Greetings again. Penning this review is none other than your friendly neighborhood science-fiction guru, Trehern. And what Star Wars saga would be complete without the Clone Wars? Episode II of the six-part Star Wars story is the breakout of the Clone Wars (first made mention of in A New Hope) and, in my opinion, the first of the new trilogy (1999-2005) to actually tie in events that would affect the Star Wars galaxy for decades to come.
However, do not consider this a sub-standard film. There are some points where the movie gets really good. First, Obi-Wan’s side mission gives us a glimpse of how Kenobi of the old trilogy (1977-1983) would have thought and what adventures he had when he was young. Ewan McGregor, somewhat lacking in Episode I, finally finds his place and portrays the Jedi Knight as wise, calm and adventurous, just like the Obi-Wan Kenobi of earlier decades. Second, the politics of the universe get evermore turbulent as the Senate of the Republic hits critical mass. As I mentioned above, the Supreme Chancellor has gained more and more persuasion in the Senate; and with growing trouble with the Separatists (defined later in this review), the Senate votes him emergency powers that Palpatine claims he will lay down when the danger has been subdued. With these powers, Palpatine orders the creation of a Grand Army of the Republic, using clones from the planet of Kamino (investigated by Obi-Wan while these events occur on Coruscant). The Separatists have a huge druid army supplied by none other than the Trade Federation (one of the few minor characters to be featured in all three of the new trilogy movies was Nute Gunray, Viceroy of the Trade Federation. How does he get in and Darth Maul not?).
Characters and Events That Should Have Been Portrayed Deeper in Episode I
So One Can Understand Them In Episode II1. Darth Sidious: After Episode I was released, Lucas tried to fool the public by saying Darth Sidious and Senator Palpatine had no connection whatsoever. In actuality, as a young thirteen-year-old, I saw through his lies and easily realized that Palpatine and Sidious are one and the same, and the plan to begin a war within the Republic would leave it weak enough for him to take power. Does it work? YES. Should we have known his plan from the beginning? YES. Would it have made a darker and more in-depth film? ABSOLUTELY.
2. Mace Windu: One of the coolest Jedi Masters, Mace Windu (Samuel L. Jackson) is the tough guy of the Jedi Council. People claim he was the toughest with a lightsaber and the most “in your face” Jedi of the saga; I agree. Although, why wasn’t he featured more than just a talking head in Episode I? What makes him so firm of mind and greatly feared? Thank goodness he got some action in the Clone Wars. Who’s to thank for the purple lightsaber? Me, brother…me.
3. Clones: No mention at all in Episode I. No mention of technology or Kaminoans (?) or side effects or even plans. In Episode II, the Kaminoans claim the order for the clones was made by a Jedi Master by the name of Sifo-Dyas, but Kenobi explains that he was murdered almost ten years ago, the exact time as the events in Episode I. Did we know of this Sifo-Dyas and his clone orders? NO. Should we have? YES. My speculation can only determine that Sifo-Dyas’ death occurred after the Battle of Naboo and Palpatine/Sidious himself, under the dead Jedi’s name, ordered the clones. Since Kamino is outside the Outer Rim, who are they to know of these events?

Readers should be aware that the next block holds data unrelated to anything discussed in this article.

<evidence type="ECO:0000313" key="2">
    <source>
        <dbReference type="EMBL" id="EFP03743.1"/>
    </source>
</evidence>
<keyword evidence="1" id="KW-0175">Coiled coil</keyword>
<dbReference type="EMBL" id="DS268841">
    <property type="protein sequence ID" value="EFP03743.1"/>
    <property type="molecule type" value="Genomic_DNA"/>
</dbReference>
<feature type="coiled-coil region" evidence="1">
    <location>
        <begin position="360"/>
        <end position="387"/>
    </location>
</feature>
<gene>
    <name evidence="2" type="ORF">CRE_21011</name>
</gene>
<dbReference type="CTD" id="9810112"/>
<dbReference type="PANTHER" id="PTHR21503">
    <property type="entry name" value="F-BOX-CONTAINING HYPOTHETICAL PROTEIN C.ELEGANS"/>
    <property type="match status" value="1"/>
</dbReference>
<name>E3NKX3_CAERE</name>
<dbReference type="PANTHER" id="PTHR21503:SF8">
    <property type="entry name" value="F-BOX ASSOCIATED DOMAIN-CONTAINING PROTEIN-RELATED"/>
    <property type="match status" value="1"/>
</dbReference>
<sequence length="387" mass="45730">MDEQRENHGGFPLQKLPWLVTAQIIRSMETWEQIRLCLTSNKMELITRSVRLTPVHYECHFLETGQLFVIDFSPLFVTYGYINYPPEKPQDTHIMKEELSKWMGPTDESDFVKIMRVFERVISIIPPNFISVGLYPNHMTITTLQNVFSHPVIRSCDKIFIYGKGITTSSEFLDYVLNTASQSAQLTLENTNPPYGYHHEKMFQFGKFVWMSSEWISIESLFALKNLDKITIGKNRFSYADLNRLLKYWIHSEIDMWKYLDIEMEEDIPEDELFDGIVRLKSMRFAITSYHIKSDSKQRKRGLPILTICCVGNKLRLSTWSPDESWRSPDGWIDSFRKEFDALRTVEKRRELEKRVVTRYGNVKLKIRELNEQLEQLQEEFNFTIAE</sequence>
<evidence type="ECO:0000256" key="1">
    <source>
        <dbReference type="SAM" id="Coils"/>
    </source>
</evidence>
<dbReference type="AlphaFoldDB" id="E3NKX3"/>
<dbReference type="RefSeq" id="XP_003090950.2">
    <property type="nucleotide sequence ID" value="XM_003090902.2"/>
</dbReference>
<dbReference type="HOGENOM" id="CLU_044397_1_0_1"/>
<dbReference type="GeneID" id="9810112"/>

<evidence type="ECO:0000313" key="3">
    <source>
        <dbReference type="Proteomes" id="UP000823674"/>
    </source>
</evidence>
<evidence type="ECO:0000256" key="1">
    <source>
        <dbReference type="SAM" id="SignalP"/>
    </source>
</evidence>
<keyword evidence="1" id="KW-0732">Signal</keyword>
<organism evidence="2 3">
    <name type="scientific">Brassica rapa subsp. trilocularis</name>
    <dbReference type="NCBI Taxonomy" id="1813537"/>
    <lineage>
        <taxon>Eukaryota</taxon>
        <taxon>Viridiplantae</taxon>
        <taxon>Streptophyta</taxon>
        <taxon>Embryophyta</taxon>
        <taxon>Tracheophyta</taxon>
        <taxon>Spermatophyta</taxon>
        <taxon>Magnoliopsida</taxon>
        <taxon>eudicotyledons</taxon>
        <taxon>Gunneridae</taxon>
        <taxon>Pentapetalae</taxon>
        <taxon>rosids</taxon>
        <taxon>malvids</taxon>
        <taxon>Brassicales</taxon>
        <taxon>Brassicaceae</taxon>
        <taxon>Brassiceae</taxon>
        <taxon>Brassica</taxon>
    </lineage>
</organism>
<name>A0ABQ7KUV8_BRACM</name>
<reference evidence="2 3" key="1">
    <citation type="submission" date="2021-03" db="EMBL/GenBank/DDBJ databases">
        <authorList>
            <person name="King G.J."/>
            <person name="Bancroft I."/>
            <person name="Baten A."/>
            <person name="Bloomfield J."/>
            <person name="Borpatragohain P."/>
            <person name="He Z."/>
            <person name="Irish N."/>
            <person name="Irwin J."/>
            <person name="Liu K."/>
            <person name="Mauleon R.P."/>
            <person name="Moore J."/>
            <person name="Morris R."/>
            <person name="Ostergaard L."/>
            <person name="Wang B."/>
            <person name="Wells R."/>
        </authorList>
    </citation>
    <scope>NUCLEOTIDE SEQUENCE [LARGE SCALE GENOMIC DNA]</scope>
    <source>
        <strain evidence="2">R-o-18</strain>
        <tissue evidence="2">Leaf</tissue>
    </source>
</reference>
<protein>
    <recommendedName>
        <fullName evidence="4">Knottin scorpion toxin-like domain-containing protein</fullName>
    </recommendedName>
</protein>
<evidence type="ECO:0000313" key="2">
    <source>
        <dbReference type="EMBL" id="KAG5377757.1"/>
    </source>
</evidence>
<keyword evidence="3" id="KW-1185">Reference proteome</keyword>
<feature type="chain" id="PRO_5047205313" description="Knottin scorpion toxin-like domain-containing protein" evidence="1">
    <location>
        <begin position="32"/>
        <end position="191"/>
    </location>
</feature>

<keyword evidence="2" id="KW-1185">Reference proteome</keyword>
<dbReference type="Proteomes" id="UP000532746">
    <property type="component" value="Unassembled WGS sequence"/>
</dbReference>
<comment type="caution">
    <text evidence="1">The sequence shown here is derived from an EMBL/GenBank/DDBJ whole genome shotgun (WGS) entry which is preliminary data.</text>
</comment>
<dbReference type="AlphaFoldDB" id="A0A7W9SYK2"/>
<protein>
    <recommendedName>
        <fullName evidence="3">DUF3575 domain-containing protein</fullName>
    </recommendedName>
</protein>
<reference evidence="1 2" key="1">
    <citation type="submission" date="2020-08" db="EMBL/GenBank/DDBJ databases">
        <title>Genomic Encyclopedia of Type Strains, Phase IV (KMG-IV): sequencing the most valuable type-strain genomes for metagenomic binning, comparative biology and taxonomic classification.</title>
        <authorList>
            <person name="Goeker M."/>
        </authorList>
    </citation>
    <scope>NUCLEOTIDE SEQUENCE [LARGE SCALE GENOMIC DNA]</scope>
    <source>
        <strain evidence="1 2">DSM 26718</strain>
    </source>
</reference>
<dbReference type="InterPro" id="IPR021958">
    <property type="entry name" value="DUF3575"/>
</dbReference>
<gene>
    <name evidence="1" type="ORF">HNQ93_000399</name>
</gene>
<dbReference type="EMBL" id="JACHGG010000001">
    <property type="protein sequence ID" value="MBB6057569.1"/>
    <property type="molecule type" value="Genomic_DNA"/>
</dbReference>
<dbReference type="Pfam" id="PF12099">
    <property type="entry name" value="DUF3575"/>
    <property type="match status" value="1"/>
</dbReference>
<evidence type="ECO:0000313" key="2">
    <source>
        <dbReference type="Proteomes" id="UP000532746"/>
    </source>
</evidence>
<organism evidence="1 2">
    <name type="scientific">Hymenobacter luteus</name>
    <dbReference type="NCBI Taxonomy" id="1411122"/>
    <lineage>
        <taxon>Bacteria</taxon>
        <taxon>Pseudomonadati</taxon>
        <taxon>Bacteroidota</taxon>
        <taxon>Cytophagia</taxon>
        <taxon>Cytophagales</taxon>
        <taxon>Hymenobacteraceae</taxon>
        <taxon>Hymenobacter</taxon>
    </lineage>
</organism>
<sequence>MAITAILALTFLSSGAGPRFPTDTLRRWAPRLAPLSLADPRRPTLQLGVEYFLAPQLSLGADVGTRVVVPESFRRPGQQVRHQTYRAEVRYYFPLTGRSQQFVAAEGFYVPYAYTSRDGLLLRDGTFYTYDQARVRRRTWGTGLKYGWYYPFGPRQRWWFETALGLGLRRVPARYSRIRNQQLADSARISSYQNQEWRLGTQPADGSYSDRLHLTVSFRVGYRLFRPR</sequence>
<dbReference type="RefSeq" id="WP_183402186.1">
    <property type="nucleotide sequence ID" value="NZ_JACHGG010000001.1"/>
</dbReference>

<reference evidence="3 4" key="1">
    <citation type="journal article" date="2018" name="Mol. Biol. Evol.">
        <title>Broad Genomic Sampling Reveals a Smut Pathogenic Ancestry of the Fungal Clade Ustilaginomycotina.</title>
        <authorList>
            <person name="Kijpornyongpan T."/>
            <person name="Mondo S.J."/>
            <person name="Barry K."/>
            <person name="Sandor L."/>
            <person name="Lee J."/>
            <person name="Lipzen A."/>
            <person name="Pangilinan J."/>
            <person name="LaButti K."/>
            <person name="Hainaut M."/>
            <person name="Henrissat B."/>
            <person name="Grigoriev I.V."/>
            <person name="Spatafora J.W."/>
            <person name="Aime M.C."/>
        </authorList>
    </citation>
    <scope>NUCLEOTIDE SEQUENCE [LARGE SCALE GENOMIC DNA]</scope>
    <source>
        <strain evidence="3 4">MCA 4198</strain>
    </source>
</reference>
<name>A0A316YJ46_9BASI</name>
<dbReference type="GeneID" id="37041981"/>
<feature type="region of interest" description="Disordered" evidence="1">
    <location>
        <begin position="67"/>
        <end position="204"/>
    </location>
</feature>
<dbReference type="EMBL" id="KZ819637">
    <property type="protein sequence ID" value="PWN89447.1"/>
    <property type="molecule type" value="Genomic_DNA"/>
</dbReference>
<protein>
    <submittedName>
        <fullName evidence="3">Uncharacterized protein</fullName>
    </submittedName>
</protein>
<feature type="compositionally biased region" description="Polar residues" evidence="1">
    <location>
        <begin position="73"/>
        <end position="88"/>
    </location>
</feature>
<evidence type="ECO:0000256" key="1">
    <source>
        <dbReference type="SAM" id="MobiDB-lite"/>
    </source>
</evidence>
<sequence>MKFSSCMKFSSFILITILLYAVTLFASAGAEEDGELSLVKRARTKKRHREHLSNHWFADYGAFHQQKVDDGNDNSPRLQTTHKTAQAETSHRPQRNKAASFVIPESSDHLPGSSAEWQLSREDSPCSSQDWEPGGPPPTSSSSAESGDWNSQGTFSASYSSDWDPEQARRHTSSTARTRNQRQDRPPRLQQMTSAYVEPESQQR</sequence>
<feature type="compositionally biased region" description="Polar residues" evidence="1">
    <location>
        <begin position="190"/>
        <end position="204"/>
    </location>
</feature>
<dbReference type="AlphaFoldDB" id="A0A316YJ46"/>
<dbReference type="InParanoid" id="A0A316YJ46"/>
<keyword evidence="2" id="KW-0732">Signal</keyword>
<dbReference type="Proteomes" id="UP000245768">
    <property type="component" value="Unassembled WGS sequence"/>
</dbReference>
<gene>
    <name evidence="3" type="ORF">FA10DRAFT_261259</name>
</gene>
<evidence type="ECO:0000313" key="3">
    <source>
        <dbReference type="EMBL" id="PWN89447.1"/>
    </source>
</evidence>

5. Count Dooku (Darth Tyranus): Played by the monotone and lackluster Christopher Lee (Saruman, Scaramanger), Dooku is the new apprentice of Darth Sidious, carries a limp lightsaber (take that as you will) and heads the Separatist movement. They call him a political idealist, as was Qui-Gon Jinn, and he was one of the twenty to leave the Jedi Order. Now he’s evil. How did we miss all this information? He should have been featured in Episode I, at least briefly, perhaps arguing against the Council in some scene. But then again, his character could have been eliminated altogether and replaced with a certain someone named Darth “The Enforcer” Maul. Donning ancient Sith robes and finally gaining high power in his master’s favor, Maul could have easily led the Separatist army against the Republic. That way, Anakin and Obi-Wan could have faced him as a team in honor of Qui-Gon. Wait, wait…I think that may have been too deep for Lucas.
6. The Padmé-Anakin Love Story: Quick fix: Make Anakin 14-something instead of 10 in Episode I. A 10-year old hooking up with a 14-year old? Eww? (Actually? Fist bump. - Trehern, 2013) This way, the two lovers would be the same age and we would see young love bloom and eventually suffer throughout the trilogy. (Refer to the Episode I review to read my thoughts on an older Annie). Other than that, the film was very good (Eh, it was only "okay"... - Trehern, 2013). The Clone Wars turned out pretty awesome, although when I first saw A New Hope, I thought it was the Jedi vs. the Clones, but I guess this works. You also start to see the birth of the Galactic Empire (i.e. Clone-Stormtrooper armor, Star Destroyers, plans for the Death Star).